THE CREATINE CRISIS | MYTHS YOU NEED TO KNOW
Creatine is one of the most popular supplements on the market. Unfortunately, there are a lot of myths and misconceptions about its side effects and uses. Today we discuss just what the supplement is and why you can set your fears aside.
WHAT IS CREATINE?
Creatine is the number-one researched supplement for improving performance in the gym. Studies show that it can increase muscle mass, strength and exercise performance. Creatine is found naturally in muscle cells and it is naturally occurring in foods such as meat and fish.
Your body processes creatine for use in the kidneys and liver. In the liver, three amino acids; arginine, glycine, and methionine combine to form creatine. Once created, creatine is transported through the blood and is used by muscles that have high energy demands, such as the brain and the skeletal muscle when used in training.
HOW CREATINE SUPPLEMENTATION IMPROVES PERFORMANCE
The primary benefit of creatine is that it increases power output and lean muscle mass. Supplementation with creatine serves to increase creatine stores and PCR availability in the body, resulting in faster ATP formation. This faster ATP formation leads to you being able to last longer in your training sessions results in greater muscle mass.
Creatine helps you gain muscle in the following ways:
- Boosted workload: Enables more total work or volume in a single training session, which is a key factor in growth.
- Improved cell signaling: which aids muscle repair and new muscle growth.
- Raised anabolic hormones: Studies show a rise in hormones, such as IGF-1, after injecting creatine.
- Increased cell hydration: Lifts water content within your muscle cells, which causes a cell volumization effect that may play a role in muscle growth.
- Lower myostatin levels: Elevated levels of the protein myostatin can slow or totally inhibit new muscle growth. Supplementing with creatine can reduce these levels, increasing growth potential.
MYTH #1: Damage To Liver And Kidney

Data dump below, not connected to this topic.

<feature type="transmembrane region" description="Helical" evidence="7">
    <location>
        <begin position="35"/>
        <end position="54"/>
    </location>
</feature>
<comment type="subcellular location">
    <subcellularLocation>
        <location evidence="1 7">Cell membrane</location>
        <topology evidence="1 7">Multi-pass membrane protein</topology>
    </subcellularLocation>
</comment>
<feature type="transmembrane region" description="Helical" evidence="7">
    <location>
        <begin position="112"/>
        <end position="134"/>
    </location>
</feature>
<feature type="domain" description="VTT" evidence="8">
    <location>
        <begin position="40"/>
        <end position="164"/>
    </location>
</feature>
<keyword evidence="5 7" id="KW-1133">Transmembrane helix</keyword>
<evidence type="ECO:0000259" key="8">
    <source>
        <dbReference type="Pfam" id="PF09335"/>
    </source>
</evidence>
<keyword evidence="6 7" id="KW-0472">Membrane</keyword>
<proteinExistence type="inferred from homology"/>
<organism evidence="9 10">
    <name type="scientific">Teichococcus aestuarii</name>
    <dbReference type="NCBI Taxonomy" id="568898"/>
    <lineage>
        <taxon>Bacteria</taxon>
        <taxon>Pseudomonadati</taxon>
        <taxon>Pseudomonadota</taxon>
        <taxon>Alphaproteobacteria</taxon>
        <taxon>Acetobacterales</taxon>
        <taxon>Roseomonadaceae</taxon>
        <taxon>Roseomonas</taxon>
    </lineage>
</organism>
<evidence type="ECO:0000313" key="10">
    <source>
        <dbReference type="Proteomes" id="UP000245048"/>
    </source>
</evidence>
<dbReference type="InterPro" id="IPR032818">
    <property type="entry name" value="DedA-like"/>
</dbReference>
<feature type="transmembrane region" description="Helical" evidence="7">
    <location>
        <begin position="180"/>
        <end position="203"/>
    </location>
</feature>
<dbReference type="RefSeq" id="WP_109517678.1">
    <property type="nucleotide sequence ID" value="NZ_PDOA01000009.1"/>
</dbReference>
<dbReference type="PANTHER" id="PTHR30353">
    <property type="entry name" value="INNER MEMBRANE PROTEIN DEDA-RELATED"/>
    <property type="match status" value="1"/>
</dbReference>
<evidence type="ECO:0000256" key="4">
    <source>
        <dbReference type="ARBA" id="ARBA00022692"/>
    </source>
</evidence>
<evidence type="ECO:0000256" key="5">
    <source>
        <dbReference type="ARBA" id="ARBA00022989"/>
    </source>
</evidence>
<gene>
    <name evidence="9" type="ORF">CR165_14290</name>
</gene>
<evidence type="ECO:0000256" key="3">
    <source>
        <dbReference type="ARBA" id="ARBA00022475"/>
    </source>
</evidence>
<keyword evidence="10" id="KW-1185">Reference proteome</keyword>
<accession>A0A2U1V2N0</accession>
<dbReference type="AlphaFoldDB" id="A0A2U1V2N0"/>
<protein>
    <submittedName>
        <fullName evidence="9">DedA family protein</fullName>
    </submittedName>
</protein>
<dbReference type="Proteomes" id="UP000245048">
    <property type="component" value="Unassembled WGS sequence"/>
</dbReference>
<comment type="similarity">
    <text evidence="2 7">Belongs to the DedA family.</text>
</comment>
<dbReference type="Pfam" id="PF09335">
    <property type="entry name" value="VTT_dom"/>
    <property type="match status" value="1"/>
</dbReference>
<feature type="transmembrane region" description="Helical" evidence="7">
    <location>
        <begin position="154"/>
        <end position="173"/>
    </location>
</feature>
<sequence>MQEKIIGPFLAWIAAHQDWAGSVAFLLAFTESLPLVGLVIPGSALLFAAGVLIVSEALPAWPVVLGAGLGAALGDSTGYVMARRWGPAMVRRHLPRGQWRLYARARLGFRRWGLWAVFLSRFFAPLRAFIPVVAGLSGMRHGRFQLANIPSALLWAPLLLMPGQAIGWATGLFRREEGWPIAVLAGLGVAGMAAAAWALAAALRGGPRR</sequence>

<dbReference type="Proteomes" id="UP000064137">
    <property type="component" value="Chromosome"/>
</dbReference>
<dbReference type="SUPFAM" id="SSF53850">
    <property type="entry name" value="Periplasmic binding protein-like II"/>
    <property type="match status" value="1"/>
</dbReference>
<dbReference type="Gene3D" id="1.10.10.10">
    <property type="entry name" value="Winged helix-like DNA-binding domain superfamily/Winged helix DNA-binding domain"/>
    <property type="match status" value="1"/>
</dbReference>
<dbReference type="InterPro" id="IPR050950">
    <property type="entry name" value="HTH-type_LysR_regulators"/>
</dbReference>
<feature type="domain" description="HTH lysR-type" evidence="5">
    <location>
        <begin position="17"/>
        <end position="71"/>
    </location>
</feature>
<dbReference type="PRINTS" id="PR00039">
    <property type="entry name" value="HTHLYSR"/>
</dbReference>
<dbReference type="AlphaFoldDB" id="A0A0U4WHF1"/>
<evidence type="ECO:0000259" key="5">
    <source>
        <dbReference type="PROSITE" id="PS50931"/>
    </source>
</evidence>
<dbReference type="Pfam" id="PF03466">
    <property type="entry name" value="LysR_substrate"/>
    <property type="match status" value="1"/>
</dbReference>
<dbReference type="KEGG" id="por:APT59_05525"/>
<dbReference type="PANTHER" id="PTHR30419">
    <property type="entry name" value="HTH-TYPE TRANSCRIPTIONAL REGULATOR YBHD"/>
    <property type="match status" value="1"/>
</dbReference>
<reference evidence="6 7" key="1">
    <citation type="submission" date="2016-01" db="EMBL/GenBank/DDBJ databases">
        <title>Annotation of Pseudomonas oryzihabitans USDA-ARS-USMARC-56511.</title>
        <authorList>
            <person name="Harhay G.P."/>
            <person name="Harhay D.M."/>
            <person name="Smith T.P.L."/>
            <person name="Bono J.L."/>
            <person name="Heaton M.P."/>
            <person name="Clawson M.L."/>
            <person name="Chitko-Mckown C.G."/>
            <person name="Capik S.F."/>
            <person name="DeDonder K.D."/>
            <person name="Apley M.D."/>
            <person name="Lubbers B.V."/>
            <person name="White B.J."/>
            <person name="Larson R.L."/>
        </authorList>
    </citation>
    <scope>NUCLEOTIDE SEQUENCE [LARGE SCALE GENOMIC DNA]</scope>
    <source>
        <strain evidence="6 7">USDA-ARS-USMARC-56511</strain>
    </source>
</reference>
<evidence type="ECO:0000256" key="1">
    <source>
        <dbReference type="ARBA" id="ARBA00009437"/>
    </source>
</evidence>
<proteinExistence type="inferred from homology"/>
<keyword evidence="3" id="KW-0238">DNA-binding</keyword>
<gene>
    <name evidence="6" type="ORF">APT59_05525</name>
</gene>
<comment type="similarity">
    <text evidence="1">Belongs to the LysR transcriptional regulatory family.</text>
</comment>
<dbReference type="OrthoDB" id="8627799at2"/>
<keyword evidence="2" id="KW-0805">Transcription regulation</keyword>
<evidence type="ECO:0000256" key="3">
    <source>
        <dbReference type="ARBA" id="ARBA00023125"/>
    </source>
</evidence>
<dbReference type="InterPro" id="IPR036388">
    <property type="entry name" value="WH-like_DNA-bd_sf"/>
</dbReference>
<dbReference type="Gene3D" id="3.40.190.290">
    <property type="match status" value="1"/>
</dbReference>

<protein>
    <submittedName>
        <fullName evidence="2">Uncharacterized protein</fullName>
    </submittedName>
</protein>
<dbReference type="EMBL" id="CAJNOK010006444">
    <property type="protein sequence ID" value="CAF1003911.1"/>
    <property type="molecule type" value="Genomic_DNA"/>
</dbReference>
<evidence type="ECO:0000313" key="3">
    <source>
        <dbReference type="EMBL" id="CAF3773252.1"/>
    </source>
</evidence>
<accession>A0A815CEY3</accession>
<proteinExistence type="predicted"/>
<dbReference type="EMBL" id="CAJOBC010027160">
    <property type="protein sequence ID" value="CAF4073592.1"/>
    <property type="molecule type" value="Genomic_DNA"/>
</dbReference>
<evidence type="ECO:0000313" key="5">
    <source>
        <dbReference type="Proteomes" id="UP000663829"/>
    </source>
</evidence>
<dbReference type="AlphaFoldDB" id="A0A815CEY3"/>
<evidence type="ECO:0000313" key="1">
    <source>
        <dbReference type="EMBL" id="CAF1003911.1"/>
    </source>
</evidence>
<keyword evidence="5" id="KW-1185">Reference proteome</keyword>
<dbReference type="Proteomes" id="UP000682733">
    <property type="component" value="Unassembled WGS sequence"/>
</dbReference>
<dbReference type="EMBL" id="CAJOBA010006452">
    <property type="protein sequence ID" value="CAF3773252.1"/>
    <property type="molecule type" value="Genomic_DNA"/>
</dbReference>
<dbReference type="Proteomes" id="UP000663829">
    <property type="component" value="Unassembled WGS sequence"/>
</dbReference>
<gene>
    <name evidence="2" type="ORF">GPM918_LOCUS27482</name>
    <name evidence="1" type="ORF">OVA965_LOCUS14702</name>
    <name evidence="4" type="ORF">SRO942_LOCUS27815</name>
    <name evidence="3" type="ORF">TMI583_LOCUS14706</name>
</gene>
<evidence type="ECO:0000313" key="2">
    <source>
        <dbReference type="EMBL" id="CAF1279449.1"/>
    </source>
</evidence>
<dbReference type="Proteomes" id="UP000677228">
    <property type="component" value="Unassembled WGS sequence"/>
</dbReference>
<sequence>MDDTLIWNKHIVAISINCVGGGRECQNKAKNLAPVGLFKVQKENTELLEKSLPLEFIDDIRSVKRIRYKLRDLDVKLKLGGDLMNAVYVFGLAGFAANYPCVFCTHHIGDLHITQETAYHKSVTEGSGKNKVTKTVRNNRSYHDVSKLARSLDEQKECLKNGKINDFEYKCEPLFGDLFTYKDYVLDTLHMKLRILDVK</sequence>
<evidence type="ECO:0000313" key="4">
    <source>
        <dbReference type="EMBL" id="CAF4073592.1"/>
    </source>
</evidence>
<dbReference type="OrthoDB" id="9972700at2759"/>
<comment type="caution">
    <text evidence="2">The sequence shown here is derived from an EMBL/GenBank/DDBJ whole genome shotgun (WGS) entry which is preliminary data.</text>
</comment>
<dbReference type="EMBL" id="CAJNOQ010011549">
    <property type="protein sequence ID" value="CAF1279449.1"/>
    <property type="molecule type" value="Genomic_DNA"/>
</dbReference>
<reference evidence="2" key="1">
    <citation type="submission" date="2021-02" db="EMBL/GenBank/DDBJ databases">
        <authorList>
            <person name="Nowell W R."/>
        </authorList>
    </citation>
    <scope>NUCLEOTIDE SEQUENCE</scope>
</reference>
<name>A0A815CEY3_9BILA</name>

Fact: Unless you have a pre-existing medical condition, you should not worry about creatine use, as it will not damage your kidneys or liver. Several studies have found no adverse effects of creatine supplementation on how well the kidneys filter blood.
MYTH #2: Water Retention
Fact: The water retention usually comes when the creatine being used is sub-standard quality and loading is done in higher doses. Cheaply manufactured creatine contains excess sodium which can cause water retention.
MYTH #3: Digestive Upset
Fact: Stomach upset due to creatine use is a rare occurrence. It can occur if you do not drink sufficient water with creatine or you take a lot of creatine in one dose on an empty stomach. If stomach upset comes from taking too much creatine at once, spread the dosage out over the day or take it with meals.
Myth #4: I Get It In My Diet
Fact: The average person only consumes 1g of creatine per day from their diet. When you cook your meals, you also destroy a good amount of the creatine that you ingested through foods such as beef, cod, and salmon.
MYTH # 5: Creatine Causes Cramping And Dehydration
Fact: Creatine supplementation increases total body water and helps the athlete maintain the hydration status. Several studies have found that creatine supplementation can enhance performance and it has no effect on muscle cramping.
MYTH #6: Men Only
Fact: Creatine is suitable for women. Creatine’s ability to stimulate muscular adaptation and increase ATP production is the same in females as it is for males. Ultimately, creatine will enable females to increase their training workload which may indirectly increase the number of calories burnt during each session. In addition, creatine will promote an increase in lean muscle mass for females, resulting in an increased basal metabolic rate helping women to burn more total calories throughout the day, enhancing weight loss results.
To conclude, creatine is an extremely safe supplement that is long researched and reliable in the industry. For consumers, who are concerned about any potential side-effects, it would be best to stick to the recommended 3-5 grams per day using a high-quality creatine product.
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